Finally, we want to mention that insofar as the United States is concerned, the above paradigm seems perfectly adequate. The United States began as a series of disparate colonies that morphed into "these united States" and finally after the Civil War, the "United States." Indeed, the Civil War can be seen as the dividing line between republic and empire. Before the Civil War, a state was free to leave the union. Post Civil War, no state was free to leave, and the ultimate authority passed to the federal government with serious, even oppressive, consequences.
Seen from this point of view, much of the greatness of the United States may have arrived BEFORE the Civil War. Industrial might, the creativity of civil society, the intricate balance of public and private endeavors – much was generated during a time of relative freedom when people could, relatively speaking, come and go as they pleased (non Indians, anyway). By the 20th century, all that was finished. A Supreme Court defined the law of the land for hundreds of millions, Congress and the Executive Branch made laws for everyone to obey and increasingly, in the latter stages of this authoritarian construct, the laws created and upheld by the US federal government are used to create more dependence on Leviathan – in turn increasing federal power.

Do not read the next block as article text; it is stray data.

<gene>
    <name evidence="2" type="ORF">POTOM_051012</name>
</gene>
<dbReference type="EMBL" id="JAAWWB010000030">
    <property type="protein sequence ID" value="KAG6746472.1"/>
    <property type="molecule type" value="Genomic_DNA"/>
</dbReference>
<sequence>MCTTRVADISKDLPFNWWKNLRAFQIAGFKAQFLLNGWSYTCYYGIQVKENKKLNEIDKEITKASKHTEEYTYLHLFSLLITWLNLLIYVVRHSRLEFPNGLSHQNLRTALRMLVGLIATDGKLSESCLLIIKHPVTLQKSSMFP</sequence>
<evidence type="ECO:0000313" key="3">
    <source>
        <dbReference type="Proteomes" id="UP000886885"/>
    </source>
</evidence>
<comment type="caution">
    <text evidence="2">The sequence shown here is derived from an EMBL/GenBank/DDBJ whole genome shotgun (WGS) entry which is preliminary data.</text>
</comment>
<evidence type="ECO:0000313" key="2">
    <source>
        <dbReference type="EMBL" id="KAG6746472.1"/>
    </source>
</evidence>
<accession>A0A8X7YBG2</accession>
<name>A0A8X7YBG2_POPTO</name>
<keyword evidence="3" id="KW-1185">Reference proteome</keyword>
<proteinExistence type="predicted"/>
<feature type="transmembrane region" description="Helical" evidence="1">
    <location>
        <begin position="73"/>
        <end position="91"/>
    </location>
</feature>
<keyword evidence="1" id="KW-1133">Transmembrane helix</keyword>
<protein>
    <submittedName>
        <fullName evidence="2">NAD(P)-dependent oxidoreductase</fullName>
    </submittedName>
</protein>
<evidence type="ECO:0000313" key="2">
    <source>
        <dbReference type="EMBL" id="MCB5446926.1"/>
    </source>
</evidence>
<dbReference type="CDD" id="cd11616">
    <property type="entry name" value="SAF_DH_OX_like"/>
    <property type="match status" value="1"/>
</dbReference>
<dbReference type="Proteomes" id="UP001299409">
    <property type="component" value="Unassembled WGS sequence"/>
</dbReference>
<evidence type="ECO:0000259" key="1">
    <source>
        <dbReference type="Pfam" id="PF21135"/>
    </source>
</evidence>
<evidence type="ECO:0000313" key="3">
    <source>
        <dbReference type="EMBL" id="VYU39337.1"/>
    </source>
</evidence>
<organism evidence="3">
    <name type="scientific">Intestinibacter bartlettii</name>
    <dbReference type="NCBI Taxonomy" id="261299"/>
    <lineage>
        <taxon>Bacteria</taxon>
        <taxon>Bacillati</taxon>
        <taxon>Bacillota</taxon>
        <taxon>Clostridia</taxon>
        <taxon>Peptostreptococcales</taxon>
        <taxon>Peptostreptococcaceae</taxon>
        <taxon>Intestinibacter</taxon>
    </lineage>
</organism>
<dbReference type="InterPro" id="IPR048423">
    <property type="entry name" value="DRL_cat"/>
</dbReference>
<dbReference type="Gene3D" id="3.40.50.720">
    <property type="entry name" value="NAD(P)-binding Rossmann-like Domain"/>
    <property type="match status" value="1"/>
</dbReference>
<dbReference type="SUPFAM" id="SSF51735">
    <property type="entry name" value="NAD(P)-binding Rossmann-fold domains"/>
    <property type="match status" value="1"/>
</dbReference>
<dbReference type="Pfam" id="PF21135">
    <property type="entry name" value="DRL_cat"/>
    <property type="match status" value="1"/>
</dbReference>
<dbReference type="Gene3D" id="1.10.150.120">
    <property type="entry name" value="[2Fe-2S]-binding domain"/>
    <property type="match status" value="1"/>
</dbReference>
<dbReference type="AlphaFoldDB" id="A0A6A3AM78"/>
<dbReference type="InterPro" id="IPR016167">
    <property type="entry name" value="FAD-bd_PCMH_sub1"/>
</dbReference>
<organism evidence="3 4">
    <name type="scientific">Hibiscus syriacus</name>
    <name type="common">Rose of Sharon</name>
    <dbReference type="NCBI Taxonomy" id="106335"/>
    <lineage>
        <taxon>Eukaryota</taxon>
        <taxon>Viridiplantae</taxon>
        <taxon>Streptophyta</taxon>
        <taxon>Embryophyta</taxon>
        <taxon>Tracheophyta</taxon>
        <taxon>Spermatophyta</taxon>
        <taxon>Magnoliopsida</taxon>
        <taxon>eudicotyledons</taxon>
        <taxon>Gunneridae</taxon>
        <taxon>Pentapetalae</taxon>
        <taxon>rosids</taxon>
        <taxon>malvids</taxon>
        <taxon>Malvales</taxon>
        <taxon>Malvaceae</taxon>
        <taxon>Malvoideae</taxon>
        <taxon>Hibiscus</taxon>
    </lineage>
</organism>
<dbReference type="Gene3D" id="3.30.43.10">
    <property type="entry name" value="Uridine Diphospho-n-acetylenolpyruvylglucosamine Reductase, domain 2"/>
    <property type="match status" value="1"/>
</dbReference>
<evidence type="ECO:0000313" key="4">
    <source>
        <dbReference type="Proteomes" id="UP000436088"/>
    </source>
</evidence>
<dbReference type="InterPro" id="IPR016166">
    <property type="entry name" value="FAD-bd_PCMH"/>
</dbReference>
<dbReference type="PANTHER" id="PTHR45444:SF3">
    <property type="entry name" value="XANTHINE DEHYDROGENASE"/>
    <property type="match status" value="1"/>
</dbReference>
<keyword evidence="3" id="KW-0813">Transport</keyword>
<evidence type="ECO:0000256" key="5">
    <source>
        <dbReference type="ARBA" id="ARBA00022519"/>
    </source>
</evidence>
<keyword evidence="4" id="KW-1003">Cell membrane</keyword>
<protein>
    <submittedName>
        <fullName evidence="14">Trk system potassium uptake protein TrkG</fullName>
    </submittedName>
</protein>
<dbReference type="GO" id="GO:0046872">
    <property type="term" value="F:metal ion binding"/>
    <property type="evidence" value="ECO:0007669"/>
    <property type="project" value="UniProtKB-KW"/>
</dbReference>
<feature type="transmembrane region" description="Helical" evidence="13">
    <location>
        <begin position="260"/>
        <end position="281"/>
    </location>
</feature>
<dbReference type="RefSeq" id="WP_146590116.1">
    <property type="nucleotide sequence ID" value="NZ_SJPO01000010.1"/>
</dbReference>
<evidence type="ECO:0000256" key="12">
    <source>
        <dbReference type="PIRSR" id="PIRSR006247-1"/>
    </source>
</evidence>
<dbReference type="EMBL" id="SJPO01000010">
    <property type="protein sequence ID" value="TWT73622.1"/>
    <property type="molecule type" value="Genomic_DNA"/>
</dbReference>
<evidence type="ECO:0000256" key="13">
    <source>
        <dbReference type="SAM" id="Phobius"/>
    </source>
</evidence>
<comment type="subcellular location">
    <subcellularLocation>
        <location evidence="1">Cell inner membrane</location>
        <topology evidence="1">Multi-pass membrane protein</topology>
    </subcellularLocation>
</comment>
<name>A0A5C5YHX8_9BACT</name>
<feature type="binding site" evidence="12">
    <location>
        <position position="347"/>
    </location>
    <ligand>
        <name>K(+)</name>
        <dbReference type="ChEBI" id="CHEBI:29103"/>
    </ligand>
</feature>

Your perspective about expansive versus contracting empires, when seen in terms of the United States, must inevitably focus on perhaps the past century or so. It was only after the Civil War that the US became overtly aggressive and began to fight other nations on a more regular basis – Spain and Mexico come to mind. Certainly there were Indian wars of expansion prior to the Civil War, but one could argue that protracted conflict was somewhat different than post-Civil War "Wars of Empire."
NOTED: Lipsky Says 'Acute' Debt Challenges Face Advanced Economies … Advanced economies face "acute" challenges in tackling high public debt, and unwinding existing stimulus measures will not come close to bringing deficits back to prudent levels, said John Lipsky (left), first deputy managing director of the International Monetary Fund. All G7 countries, except Canada and Germany, will have debt-to-GDP ratios close to or exceeding 100 percent by 2014, Lipsky said in a speech yesterday at the China Development Forum in Beijing. Already this year, the average ratio in advanced economies is expected to reach the levels seen in 1950, after World War II, he said. The government debt ratio in some emerging-market nations has also reached a "worrisome level," he said. – Bloomberg (Ed Note: Is it possible that Greece is a bellwether rather than an exception?)
The greatness of the United States is not to be defined by its "expansionist" phase of empire, in our humble opinion. The United States (as an empire) did not "force" its citizens to take risks to achieve industrial or artistic greatness. Many great accomplishments of civil society (in industry, medicine and art) occurred while the US was still putatively a republic, and BEFORE the United States became an empire (if one grants the name). Post-empire achievements, unfortunately, according to the above scenario, may be seen as a last gasp before the inevitable authoritarianism of the state gradually erodes civil society and diminishes the possibilities and scope of human action.